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Steven P. Fleming v. Cape May County

December 23, 2011

STEVEN P. FLEMING, PLAINTIFF,
v.
CAPE MAY COUNTY, FAMILY PART (D.Y.F.S.), ET AL., DEFENDANTS.



The opinion of the court was delivered by: Hon. Jerome B. Simandle

OPINION

SIMANDLE, District Judge:

I. INTRODUCTION

Plaintiff Steven P. Fleming, representing himself, submitted a Complaint which he seeks to file in forma pauperis pursuant to 28 U.S.C. § 1915(a) without prepayment of fees.

The Court has reviewed Plaintiff's Application to Proceed Without Prepayment of Fees and Affidavit (Docket Item 1-2), which was received on July 7, 2011. Because the Affidavit discloses that Plaintiff is indigent, the Court will permit the Complaint to be filed without prepayment of fees.

The Court is also required by Section 1915 to preliminarily review each Complaint filed in forma pauperis and to "dismiss the case at any time if the court determines that...the action... (I) is frivolous or malicious; (ii) fails to state a claim on which relief may be granted; or (iii) seeks monetary relief against a defendant who is immune from such relief." 28 U.S.C. § 1915 (e)(2)(B).

In determining the sufficiency of a pro se complaint, the Court must be mindful to construe it liberally in favor of the plaintiff. Haines v. Kerner, 404 U.S. 519, 520-21 (1972); United States v. Day, 969 F.2d 39, 42 (3d Cir. 1992). The Court must "accept as true all of the allegations in the complaint and all reasonable inferences that can be drawn therefrom, and view them in the light most favorable to the plaintiff." Morse v. Lower Merion School Dist., 132 F.3d 902, 906 (3d Cir. 1997).

Recently, the Supreme Court revised the standard for summary dismissal of a complaint that fails to state a claim in Ashcroft v. Iqbal, 129 S. Ct. 1937 (2009). The Court examined Rule 8(a)(2) of the Federal Rules of Civil Procedure which provides that a complaint must contain "a short and plain statement of the claim showing that the pleader is entitled to relief." Fed. R. Civ. P. 8(a)(2). The Supreme Court held that to prevent a summary dismissal, civil complaints must now allege "sufficient factual matter" to show that a claim is facially plausible. This then "allows the court to draw the reasonable inference that the defendant is liable for the misconduct alleged." Id. at 1948. The Supreme Court's ruling in Iqbal emphasizes that a plaintiff must demonstrate that the allegations of his complaint are plausible. See id. at 1949-50; see also Twombly, 505 U.S. at 555, & n.3; Fowler v. UPMC Shadyside, 578 F.3d 203, 210 (3d Cir. 2009).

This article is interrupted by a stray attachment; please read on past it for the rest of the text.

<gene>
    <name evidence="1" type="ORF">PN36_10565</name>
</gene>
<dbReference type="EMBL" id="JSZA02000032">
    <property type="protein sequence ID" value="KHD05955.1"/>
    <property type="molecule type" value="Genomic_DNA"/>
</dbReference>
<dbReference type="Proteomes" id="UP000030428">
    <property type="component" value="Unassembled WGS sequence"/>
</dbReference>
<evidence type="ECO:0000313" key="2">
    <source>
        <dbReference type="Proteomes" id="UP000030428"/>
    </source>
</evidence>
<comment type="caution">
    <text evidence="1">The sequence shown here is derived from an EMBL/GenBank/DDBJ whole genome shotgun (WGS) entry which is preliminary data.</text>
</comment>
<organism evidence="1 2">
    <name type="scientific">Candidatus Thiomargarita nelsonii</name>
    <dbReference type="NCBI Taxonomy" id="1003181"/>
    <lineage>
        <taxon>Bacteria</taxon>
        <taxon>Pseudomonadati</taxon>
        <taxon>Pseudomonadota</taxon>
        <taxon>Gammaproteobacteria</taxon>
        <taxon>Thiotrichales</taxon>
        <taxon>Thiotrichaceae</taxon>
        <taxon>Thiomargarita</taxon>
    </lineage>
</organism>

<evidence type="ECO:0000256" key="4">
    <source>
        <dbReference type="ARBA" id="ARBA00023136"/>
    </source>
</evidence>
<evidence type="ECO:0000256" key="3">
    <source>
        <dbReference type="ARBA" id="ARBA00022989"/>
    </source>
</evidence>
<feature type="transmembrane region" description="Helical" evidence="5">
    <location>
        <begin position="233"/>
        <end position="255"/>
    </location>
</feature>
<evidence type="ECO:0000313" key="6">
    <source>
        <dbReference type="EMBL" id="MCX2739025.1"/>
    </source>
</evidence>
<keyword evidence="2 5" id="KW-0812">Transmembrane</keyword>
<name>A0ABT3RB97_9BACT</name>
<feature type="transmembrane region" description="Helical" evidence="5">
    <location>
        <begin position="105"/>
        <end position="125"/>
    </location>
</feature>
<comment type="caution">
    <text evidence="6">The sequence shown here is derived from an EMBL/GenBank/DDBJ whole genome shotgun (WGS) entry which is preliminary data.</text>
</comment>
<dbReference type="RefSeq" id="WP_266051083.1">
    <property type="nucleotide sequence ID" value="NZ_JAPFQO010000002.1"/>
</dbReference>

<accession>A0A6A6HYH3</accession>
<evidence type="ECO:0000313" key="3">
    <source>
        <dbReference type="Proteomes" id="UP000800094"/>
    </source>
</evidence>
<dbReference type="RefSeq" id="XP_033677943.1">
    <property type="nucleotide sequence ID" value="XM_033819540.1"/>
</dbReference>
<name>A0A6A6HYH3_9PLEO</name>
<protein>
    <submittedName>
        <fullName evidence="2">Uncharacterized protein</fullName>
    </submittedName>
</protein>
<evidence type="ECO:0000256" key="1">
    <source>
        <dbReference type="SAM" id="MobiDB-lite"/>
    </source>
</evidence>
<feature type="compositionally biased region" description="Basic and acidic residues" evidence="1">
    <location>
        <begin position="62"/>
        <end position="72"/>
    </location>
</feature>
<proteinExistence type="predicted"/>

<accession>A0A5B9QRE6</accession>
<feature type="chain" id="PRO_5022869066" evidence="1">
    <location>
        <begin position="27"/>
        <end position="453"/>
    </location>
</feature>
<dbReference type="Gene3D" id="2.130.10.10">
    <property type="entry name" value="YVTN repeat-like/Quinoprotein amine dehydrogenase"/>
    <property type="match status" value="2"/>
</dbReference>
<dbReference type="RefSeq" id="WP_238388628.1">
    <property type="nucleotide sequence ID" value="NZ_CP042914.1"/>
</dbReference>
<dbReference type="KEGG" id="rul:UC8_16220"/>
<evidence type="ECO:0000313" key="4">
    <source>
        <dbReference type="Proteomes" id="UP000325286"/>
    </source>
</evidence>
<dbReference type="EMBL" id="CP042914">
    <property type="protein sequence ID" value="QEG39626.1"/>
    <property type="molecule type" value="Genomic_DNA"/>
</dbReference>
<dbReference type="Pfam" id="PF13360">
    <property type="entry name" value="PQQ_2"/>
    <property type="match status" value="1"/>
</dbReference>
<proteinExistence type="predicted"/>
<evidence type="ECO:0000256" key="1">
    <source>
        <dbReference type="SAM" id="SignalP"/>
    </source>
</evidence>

This Court is mindful, however, that the sufficiency of this pro se pleading must be construed liberally in favor of plaintiff, even after Iqbal. See Erickson v. Pardus, 551 U.S. 89 (2007). Moreover, a court should not dismiss a complaint with prejudice for failure to state a claim without granting leave to amend, unless it finds bad faith, undue delay, prejudice or futility. See Grayson v. Mayview State Hosp., 293 F.3d 103, 110-111 (3d Cir. 2002); Shane v. Fauver, 213 F.3d 113, 117 (3d Cir. 2000).

A complaint is frivolous if it "lacks an arguable basis either in law or in fact." Neitzke v. Williams, 490 U.S. 319, 325 (1989) (interpreting the predecessor of § 1915(e)(2), the former § 1915(d)). The standard for evaluating whether a complaint is "frivolous" is an objective one. Deutsch v. United States, 67 F.3d 1080, 1086-87 (3d Cir. 1995).

With these principles in mind, the Court turns to its analysis under 28 U.S.C. § 1915(e)(2), above.

I. FACTUAL AND LEGAL ALLEGATIONS

The Plaintiff's complaint is confusing and ambiguous. The Plaintiff does not allege clear causes of action or violations of specific constitutional or statutory rights. The Plaintiff sets forth a series of disorganize facts and general legal allegations. (Compl. ¶ 9.) The Court will attempt to outline the facts as asserted in the Complaint.

The Plaintiff brought suit in Cape May County, New Jersey, Steven P. Fleming v. Cape May County, et al., Civil No. CPM-L-601-09 and CPM-L-470-09. The New Jersey Superior Court, Camden County Vicinage, refused Plaintiff's request to transfer the case to federal court. Plaintiff's indigency application was also denied. As a pro se litigant, Plaintiff alleges he was unable to "submit evidence, making argument and kept ...


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